Ahead of the Comprehensive Spending Review announcements on 25 November Collective Voice has produced a briefing setting out our position.
Recent media stories suggest that the public health grant will not be given the protection that other parts of the health system have been promised by the government. Should this be the case, we believe that it will not only impact indirectly on the NHS and other, more expensive public services, but will have a direct impact on the NHS.
The NHS provides roughly half of drug treatment in England and about 40% of alcohol treatment and young people’s treatment, and where these services are provided by third sector organisations this includes the hundreds of doctors and nurses employed to deliver clinical services.
The briefing shows how drug and alcohol treatment impacts on the level of crime that we experience as communities – with analysis from the Home Office suggesting that drug treatment led to a fall in crime of 30% in the last 15 years – and that reducing that investment is likely to see further burdens on the police, courts, prisons and NHS. The briefing argues that reducing the capacity of the sector to respond to the levels of need that we already see will mean that other government priorities and manifesto commitments will be more difficult to achieve.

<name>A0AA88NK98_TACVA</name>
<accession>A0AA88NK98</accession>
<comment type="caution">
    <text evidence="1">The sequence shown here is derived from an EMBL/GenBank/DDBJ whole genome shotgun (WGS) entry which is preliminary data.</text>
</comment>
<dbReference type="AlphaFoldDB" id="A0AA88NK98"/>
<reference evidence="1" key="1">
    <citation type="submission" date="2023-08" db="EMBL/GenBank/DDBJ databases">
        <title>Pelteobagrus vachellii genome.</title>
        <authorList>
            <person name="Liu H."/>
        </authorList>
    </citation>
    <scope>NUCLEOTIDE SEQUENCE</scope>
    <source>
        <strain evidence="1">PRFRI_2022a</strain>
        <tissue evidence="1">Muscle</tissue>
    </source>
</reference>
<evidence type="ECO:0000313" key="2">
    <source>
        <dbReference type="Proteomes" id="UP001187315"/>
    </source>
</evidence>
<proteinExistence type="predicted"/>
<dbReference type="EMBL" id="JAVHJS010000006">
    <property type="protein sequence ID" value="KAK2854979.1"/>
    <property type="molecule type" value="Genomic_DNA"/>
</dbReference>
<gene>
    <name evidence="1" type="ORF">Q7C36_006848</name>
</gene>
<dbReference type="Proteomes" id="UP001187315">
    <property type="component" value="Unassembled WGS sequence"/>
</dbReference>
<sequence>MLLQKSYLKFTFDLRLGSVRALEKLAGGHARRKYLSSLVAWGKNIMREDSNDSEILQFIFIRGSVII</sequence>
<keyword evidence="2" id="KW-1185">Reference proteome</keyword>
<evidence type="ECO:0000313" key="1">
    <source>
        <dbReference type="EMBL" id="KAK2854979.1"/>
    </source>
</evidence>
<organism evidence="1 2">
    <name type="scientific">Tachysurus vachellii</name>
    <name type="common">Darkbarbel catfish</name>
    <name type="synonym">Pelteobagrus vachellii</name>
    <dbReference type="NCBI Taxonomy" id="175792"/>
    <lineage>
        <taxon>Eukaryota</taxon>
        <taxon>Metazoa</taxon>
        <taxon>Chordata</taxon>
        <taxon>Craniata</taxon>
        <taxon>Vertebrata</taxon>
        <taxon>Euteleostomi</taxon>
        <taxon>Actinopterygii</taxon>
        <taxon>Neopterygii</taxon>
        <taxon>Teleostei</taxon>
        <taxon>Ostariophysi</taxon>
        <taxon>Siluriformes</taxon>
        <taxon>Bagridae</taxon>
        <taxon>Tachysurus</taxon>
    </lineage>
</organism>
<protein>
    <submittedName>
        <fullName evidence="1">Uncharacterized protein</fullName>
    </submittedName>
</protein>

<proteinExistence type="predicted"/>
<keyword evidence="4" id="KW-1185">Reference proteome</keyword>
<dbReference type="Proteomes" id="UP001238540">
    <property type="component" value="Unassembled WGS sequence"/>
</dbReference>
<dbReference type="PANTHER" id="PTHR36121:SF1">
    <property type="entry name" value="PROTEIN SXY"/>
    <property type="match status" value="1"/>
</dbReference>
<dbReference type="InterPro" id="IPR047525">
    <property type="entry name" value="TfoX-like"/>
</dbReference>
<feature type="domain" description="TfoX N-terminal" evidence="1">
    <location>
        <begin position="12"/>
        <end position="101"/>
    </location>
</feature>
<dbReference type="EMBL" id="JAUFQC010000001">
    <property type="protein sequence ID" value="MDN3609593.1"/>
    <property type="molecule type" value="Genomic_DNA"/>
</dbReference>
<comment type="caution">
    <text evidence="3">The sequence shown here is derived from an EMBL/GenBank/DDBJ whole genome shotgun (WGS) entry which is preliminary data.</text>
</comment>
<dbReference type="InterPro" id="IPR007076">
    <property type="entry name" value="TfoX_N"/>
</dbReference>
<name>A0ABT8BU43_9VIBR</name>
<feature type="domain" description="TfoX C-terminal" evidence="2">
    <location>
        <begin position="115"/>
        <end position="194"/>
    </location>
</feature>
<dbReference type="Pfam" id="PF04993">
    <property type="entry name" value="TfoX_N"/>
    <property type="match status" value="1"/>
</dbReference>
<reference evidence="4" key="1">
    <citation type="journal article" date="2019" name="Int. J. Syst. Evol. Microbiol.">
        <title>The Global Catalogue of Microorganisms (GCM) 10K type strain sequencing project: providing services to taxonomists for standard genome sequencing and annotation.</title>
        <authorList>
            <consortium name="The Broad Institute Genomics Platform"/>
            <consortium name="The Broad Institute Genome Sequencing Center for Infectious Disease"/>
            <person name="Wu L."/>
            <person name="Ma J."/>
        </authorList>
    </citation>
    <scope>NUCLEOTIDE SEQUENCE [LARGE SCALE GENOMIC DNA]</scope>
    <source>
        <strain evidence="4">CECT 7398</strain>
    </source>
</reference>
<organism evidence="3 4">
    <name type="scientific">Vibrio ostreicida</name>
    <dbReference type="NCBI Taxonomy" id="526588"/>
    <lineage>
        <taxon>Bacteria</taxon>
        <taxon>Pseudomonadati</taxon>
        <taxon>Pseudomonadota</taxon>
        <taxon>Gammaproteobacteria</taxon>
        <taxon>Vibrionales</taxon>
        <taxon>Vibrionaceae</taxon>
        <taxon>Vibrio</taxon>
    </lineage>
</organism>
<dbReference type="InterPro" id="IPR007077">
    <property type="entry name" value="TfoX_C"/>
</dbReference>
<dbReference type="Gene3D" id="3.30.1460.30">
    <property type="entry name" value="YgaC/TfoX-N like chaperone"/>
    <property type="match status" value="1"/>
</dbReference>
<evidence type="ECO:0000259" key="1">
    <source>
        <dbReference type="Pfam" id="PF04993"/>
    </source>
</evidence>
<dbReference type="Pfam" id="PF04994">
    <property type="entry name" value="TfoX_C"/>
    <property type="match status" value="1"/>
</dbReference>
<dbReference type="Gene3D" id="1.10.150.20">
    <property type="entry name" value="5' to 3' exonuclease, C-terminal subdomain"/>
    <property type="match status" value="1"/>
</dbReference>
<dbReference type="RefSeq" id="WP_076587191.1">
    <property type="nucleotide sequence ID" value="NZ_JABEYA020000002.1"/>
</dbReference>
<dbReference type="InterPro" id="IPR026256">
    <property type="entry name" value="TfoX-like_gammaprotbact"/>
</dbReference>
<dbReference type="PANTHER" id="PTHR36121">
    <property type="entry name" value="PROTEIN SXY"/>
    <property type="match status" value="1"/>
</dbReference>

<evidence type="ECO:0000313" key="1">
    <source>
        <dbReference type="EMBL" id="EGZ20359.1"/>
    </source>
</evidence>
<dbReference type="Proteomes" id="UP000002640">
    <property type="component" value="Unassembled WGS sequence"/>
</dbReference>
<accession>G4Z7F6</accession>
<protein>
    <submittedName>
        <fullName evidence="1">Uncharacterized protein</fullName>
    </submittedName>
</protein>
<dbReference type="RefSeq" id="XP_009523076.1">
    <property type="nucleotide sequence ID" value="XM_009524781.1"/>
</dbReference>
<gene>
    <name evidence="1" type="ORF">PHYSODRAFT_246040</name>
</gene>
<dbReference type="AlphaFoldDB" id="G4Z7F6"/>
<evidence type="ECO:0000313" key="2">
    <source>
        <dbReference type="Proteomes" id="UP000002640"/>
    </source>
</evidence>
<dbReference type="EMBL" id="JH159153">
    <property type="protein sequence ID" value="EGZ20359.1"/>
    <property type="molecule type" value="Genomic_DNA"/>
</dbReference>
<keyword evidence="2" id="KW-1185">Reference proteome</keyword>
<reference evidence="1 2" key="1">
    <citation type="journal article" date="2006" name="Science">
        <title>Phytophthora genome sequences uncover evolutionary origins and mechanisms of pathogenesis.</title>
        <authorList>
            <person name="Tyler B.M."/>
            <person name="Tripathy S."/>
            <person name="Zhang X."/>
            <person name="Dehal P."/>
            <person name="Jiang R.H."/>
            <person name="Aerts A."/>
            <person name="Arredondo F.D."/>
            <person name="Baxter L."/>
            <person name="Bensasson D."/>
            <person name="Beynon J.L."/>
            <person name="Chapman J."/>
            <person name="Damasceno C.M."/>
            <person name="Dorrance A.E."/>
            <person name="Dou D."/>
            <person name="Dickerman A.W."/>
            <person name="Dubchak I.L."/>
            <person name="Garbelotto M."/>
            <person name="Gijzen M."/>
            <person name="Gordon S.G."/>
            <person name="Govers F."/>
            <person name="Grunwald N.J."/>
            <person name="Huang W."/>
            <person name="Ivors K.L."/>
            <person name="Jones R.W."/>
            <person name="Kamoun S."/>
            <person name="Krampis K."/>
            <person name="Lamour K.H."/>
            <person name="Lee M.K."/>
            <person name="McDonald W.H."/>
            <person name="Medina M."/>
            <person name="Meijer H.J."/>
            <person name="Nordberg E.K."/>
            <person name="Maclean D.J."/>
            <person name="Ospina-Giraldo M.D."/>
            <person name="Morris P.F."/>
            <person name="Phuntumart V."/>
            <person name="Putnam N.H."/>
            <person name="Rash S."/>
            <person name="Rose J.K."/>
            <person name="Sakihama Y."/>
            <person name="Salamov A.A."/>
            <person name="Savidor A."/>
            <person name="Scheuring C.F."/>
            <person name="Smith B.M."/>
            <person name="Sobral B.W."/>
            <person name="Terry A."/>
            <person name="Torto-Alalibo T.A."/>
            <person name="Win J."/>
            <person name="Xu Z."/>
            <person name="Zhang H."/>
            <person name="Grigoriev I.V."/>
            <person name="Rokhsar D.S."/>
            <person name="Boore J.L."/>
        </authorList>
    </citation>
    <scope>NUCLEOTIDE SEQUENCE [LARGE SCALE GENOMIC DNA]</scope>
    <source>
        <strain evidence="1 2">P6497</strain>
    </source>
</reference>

Should there be significant reductions in the amount of available investment the briefing suggests that the recent upward trend in drug related deaths is likely to continue, and that fewer people are likely to recover from their addiction.
Read our submission The Advisory Council on the Misuse of Drugs (ACMD) has issued a call for evidence around drug use in ethnic minority groups.
National Audit Office report highlights need to build upon the Drug Strategy and develop a long term, funded plan for full delivery.
Read the report “The government will only achieve value for money if it builds on the initial momentum of the new strategy and develops a